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Wednesday, June 29, 2022

The left winger: Family, friends remember Santa Fe High School athlete

The sophomore died Nov. 22

With his heart racing, chest pounding and eyes locked in, Anthony Arambula darted downfield, fighting for the ball. He gave everything for the sport he loved most: soccer.

Just a few weeks later, tears streamed down the faces of family and friends at the Santa Fe High School football field as they joined together to celebrate Anthony’s life Tuesday.

Anthony, a sophomore at Santa Fe High School, died at 16 on Nov. 22. 

Paul Richardson, a Santa Fe soccer coach, worked with him four times a week on the field

“The good thing about Anthony is you could kind of use him as a wildcard,” Richardson said. “He was versatile in many different positions.”

Courtesy_Anthony.jpg

Anthony, a left winger for Santa Fe High School, moved up to the varsity level to conclude the 2020-2021 season and stayed there this season.

Richardson said Anthony  was honest with himself and his mistakes. The coach wishes he could’ve watched him become an even better player. 

“If he messed up or he did something incorrectly, he always wanted to make it better,” Richardson said. “He made us feel like we might be doing something good as coaches.” 

Growing up, Anthony wanted to pursue a career in STEM, focusing on marine biology. That aspiration soon dissolved as he was introduced to sports.

As a kid in football, he moved around on offense — quarterback, fullback, general running back. He stuck with linebacker on  defense and specialized in the position in high school.

He yearned to become a professional athlete, either in soccer or football. A Miami native, Anthony dreamed of attending the University of Miami to play football because the university does not offer a Division 1 men’s soccer team.

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Countless hours dedicated to playing basketball, soccer, tennis and football defined his life since he was 6, said Anthony’s father, Jonathan Arambula.

Jonathan holds on tight to memories he made when his son was little. He’ll always remember holding Anthony in his arms night after night carrying him to bed. Jonathan would do it forever if he could, he said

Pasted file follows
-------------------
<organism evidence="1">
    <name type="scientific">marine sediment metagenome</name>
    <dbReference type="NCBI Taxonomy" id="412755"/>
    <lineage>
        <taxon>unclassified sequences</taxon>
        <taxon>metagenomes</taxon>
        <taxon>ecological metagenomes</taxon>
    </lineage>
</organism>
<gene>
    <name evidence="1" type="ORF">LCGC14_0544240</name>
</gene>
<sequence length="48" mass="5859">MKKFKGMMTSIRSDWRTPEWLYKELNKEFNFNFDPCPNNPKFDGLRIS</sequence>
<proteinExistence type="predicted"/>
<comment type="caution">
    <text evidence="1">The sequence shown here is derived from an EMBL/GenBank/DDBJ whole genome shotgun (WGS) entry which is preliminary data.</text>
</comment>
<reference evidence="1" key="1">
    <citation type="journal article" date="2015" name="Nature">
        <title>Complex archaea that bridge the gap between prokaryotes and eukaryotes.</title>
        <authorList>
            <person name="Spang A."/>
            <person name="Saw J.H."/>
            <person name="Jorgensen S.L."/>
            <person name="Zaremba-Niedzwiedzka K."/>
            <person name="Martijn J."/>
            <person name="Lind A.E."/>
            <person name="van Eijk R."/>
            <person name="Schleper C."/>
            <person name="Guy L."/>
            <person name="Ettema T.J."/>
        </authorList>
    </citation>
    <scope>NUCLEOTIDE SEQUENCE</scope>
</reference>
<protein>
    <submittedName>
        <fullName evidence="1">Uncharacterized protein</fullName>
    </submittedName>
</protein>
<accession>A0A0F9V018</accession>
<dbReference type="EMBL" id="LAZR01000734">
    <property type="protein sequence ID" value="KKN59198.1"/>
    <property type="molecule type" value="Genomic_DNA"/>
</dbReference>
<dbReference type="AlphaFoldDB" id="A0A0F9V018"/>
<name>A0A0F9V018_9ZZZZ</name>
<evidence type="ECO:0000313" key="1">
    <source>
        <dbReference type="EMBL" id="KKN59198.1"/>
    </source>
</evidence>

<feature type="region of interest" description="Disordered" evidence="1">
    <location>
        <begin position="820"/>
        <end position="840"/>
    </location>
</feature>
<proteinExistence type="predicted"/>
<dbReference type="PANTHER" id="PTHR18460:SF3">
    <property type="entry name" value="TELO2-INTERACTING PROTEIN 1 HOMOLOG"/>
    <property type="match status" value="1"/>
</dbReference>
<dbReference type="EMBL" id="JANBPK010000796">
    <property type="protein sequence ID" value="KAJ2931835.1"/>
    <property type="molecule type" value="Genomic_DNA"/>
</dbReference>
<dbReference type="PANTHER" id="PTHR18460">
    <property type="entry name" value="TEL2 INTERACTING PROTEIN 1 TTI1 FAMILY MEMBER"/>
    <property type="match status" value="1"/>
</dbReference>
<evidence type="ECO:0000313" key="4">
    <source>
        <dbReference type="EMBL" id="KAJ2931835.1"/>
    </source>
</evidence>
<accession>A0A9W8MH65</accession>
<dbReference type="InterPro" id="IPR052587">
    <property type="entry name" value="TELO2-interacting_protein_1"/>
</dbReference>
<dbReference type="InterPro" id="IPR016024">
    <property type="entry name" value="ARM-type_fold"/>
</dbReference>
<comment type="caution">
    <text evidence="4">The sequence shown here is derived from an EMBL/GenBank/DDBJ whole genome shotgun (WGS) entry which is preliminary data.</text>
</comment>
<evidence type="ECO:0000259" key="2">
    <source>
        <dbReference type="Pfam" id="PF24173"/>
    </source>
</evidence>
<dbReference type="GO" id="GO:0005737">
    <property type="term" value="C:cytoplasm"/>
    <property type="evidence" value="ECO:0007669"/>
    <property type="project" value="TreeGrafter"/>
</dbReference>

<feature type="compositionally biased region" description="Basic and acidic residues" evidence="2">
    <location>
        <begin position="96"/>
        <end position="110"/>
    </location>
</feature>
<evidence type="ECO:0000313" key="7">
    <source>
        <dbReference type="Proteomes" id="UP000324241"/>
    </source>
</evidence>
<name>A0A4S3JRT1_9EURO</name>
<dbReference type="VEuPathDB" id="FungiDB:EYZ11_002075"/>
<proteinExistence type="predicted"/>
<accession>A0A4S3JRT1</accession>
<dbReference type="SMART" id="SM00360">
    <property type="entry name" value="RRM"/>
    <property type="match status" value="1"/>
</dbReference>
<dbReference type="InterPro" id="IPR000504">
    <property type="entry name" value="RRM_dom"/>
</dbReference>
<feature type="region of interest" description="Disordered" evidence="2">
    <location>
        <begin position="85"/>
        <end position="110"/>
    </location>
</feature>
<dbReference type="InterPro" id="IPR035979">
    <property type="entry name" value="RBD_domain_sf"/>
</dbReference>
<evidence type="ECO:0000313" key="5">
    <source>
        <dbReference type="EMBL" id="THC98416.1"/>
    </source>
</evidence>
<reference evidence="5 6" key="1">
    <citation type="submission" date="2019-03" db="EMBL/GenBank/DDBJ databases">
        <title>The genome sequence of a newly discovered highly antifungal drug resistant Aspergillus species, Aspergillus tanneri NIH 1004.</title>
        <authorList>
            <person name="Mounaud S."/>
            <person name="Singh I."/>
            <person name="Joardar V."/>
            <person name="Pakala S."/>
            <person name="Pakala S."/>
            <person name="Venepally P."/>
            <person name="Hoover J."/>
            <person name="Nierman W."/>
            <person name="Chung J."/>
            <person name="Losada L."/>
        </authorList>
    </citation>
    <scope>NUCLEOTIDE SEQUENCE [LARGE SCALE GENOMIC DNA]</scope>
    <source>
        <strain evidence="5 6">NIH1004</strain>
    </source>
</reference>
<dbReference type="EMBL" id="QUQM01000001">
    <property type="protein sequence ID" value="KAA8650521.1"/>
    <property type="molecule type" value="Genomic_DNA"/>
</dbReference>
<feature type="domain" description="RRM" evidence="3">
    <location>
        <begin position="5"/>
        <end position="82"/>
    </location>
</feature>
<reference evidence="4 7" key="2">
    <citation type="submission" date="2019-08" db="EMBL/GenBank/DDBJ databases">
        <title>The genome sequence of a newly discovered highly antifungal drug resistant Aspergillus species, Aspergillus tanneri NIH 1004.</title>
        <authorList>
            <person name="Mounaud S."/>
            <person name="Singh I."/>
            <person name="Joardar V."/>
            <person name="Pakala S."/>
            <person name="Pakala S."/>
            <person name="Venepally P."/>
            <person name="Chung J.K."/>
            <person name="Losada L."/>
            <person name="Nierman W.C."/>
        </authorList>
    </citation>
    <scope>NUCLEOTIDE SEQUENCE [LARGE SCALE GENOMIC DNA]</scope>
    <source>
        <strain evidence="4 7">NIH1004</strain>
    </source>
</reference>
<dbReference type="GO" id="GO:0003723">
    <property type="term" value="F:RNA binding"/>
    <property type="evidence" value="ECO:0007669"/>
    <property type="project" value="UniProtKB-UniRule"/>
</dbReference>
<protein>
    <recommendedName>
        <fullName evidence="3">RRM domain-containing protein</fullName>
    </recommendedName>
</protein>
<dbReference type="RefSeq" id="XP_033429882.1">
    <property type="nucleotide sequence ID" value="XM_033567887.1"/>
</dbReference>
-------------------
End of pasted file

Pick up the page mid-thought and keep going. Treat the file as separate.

His mother, Angela Arambula, said he used to fall asleep twirling her hair. She would laugh as she combed her untangled hair later in the night. He started twirling his own hair as he grew older.

“[He was] my sunshine,” Angela said.

Santa Fe High School organized a vigil for Anthony Nov. 23. About 150 students, teachers, friends and family gathered on the field. Poster boards with his portrait on them were passed around the bleachers for everyone to sign and 16 candles circulated around the crowd. 

Although hesitant to go, Jonathan and Angela attended the vigil to be present for everyone who knew their son.

“As soon as I crossed the gate from the concession stands, I felt like tearing up,” Jonathan said.

The family paused on the stand’s walkway to hug one another before they sat on the bleachers. The vigil helped their 13-year-old daughter, Isabella Arambula, cope with loss.

“It showed [Isabella] how many people’s lives he touched — how many people loved him,” he said.

He was in a state of shock until later in the week when he had a complete breakdown.

Anthony’s cousin, 16-year-old Santa Fe junior Adrian Roman, held a strong bond with him as they played soccer recreationally and on the high school team. 

When Adrian would get flustered on the soccer field, Anthony always reminded him it was just a game.

Aside from seeing each other at school every day, the two often hung out, playing Call of Duty, Minecraft and FIFA together.

When Anthony passed, many students thought it wasn’t real. Roman was bombarded with texts asking if the news was true, he said. But he had to be the bearer of bad news.

A viewing was held Sunday. The school is offering counseling on site and a public funeral will be held at Holy Family Catholic Church in Williston on Monday at 11 a.m. It will be an open casket.  

The Gainesville Soccer Alliance is also creating a scholarship in dedication to Anthony. It will offer financial aid to a recipient that mirrors Anthony’s characteristics on and off the field, his father said.

Contact Faith Buckley at fbuckley@alligator.org. Follow her on Twitter @_faithbuckley.

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